indictment[ and] proved to a jury, or was a subsequent tax
amount to be found by special verdict by the jury?, ”
and asserting that Petitioner “was deprived of
effective counsel under the Sixth Amendment when counsel did
not . . . defend at sentencing [as to FUTA taxes]”));
3) “[a]ppellate counsel  failed to properly address
those [FUTA tax-related] claims as well, although he was
directed to do so” (id. at 5 (emphasis added); see also
Id. at 2 (“The matter was further exacerbated
when appella[te] counsel declined to argue [FUTA tax-related
issues] on appeal. . . . [Petitioner] was deprived of
effective counsel . . . when counsel did not . . . address
[FUTA tax-related issues] during appeal.”)).
these claims fall short. First, Petitioner can show neither
that his trial counsel acted unreasonably by foregoing an
objection to the evidence concerning FUTA taxes, nor that
prejudice resulted from that election, given that (on appeal)
Petitioner “argue[d] that the Government constructively
amended the [Superseding I]ndictment by presenting evidence
that he failed to pay [FUTA taxes], ”
Harrison, 541 Fed.Appx. at 292, and the Fourth
Circuit “reject[ed that] contention, ” id.; see
also Id. (“[T]here was no constructive
amendment in this case. . . . [Petitioner] contends such an
amendment occurred in this case because the Government
presented evidence that he also failed to pay [FUTA taxes]
that w[ere] not charged in the [Superseding I]ndictment. This
evidence, however, was admitted . . . simply to show that
[his] staffing agencies were still in operation in the years
he failed to submit payroll taxes.”). In other words,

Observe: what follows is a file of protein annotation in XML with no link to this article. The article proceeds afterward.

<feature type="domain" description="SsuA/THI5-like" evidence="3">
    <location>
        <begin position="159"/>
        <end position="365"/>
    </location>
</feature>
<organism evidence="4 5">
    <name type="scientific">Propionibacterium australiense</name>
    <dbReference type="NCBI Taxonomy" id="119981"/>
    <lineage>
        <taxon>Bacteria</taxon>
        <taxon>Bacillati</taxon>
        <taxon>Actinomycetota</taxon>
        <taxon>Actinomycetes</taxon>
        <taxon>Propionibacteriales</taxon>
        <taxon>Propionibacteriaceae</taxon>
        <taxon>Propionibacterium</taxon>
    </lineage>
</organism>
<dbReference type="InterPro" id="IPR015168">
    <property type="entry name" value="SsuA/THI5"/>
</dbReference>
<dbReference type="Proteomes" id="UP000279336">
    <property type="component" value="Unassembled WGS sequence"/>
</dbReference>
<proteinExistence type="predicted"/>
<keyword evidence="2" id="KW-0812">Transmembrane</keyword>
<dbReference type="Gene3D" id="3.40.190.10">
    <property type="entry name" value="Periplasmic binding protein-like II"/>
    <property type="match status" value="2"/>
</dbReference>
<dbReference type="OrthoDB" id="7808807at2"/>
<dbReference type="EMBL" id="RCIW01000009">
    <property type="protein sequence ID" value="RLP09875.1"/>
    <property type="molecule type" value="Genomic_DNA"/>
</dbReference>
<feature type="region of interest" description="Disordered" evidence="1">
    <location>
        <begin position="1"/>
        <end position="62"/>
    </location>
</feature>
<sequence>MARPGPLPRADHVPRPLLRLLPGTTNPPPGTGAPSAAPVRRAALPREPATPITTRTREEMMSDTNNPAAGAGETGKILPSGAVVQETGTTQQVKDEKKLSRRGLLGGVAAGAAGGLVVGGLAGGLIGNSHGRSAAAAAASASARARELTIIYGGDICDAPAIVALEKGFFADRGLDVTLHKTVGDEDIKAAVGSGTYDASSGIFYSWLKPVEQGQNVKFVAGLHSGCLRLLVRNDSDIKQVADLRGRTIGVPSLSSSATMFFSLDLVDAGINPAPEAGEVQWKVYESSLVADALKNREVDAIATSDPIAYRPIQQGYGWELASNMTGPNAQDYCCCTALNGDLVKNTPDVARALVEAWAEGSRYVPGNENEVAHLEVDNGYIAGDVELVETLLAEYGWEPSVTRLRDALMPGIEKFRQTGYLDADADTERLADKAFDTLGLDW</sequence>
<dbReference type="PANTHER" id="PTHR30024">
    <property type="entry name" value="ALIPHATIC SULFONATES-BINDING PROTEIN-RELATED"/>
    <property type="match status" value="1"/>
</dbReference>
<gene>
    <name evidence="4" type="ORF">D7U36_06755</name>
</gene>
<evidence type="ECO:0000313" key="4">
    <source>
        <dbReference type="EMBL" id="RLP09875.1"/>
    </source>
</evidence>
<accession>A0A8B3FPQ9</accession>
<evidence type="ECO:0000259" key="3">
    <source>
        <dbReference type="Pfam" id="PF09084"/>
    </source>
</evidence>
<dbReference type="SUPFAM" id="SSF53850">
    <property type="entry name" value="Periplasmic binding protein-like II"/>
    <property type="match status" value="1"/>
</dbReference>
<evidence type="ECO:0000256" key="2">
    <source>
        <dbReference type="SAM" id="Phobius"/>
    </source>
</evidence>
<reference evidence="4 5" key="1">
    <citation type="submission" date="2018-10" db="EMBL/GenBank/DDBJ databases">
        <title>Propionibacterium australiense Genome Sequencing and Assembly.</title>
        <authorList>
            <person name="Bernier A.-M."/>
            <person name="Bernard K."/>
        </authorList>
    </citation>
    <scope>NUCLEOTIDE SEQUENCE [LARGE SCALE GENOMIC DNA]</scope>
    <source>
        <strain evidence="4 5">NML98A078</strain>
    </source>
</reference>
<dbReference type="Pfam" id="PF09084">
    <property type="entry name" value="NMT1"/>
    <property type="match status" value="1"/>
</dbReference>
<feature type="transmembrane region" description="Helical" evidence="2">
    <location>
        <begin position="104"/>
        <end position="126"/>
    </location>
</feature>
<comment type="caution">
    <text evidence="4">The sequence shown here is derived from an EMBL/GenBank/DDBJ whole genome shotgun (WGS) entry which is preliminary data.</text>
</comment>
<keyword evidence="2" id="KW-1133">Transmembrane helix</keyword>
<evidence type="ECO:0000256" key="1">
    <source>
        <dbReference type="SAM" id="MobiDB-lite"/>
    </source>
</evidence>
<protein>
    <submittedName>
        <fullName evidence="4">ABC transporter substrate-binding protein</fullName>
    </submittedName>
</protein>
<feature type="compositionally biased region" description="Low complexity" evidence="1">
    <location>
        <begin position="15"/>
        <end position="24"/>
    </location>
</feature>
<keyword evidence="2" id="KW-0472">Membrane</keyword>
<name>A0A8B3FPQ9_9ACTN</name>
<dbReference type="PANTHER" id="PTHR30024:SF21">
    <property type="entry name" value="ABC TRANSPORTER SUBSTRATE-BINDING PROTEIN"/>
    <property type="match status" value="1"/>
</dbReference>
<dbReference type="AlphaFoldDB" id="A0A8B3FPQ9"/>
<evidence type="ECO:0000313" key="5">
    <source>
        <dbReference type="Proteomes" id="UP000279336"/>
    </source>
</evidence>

the Fourth Circuit's ruling establishes that an objection
at trial to the FUTA tax evidence would have failed and thus
any related ineffectiveness claim fails. See Oken v.
Corcoran, 220 F.3d 259, 269 (4th Cir. 2000)
(“[C]ounsel [i]s not constitutionally ineffective in
failing to object . . . [if] it would have been futile . . .
.”); see also United States v. Robinette, No.
98-50733, 213 F.3d 636 (table), 1999 WL 1706626, at *1 (5th
Cir. Apr. 12, 2000) (unpublished) (“The issue
underlying [the] ineffective-assistance-of-counsel claim . .
. was decided . . . on appeal . . . . Because th[e appeals]
court has determined that [the underlying issue lacked
merit], counsel's failure to raise [it at trial] . . .
did not constitute deficient performance and did not
prejudice [the petitioner].”).
Petitioner cannot make out an ineffectiveness claim against
his sentencing counsel regarding FUTA taxes. As the United
States has explained, “[t]axes pursuant to [FUTA]
played no part at sentencing.” (Docket Entry 161 at
2-3; see also Id. at 5-6 (“FUTA returns were
never introduced at sentencing, nor were FUTA taxes ever
considered in tax loss calculations.” (citing Docket
Entry 113-1 at 2 (documenting, in “Tax Loss Computation
for Guidelines Purposes, ” total of $43, 961, 921.09,
without reference to any FUTA taxes))); Docket Entry 135 at
13-36 (setting forth testimony by case agent regarding tax
losses totaling $43, 939, 229.81, none of which included
unpaid FUTA taxes), 44 (“The Court will find that by
the preponderance of the evidence the total loss would be . .
. $43, 939, 229.81[.]”).) Further, to the extent Ground
One more generally alleges that Petitioner's sentencing
counsel should have objected to the inclusion in the tax loss
calculation under the Sentencing Guidelines of any sums
associated with conduct beyond what the United States
specifically “charged in [the Superseding I]ndictment[
and] proved to a jury” (Docket Entry 150 at 2), that
claim provides no basis for collateral relief, because:
A) Petitioner's sentencing counsel made just such an
objection (see Docket Entry 135 at 6 (“object[ing] to
the amount of loss” and contending it “should be
a 26-level enhancement [under U.S.S.G. §§
2T1.1(a)(1), 2T4.1(K), for more than $7, 000, 000, but not
more than $20, 000, 000, rather than a] 28-level enhancement
[under U.S.S.G. §§ 2T1.1(a)(1), 2T4.1(L), for more
than $20, 000, 000 but not more than $50, 000, 000]”),
38-39 (arguing that tax loss under Sentencing Guidelines
should not exceed “total for payroll taxes owed by all
companies for all quarters [charged in Superseding Indictment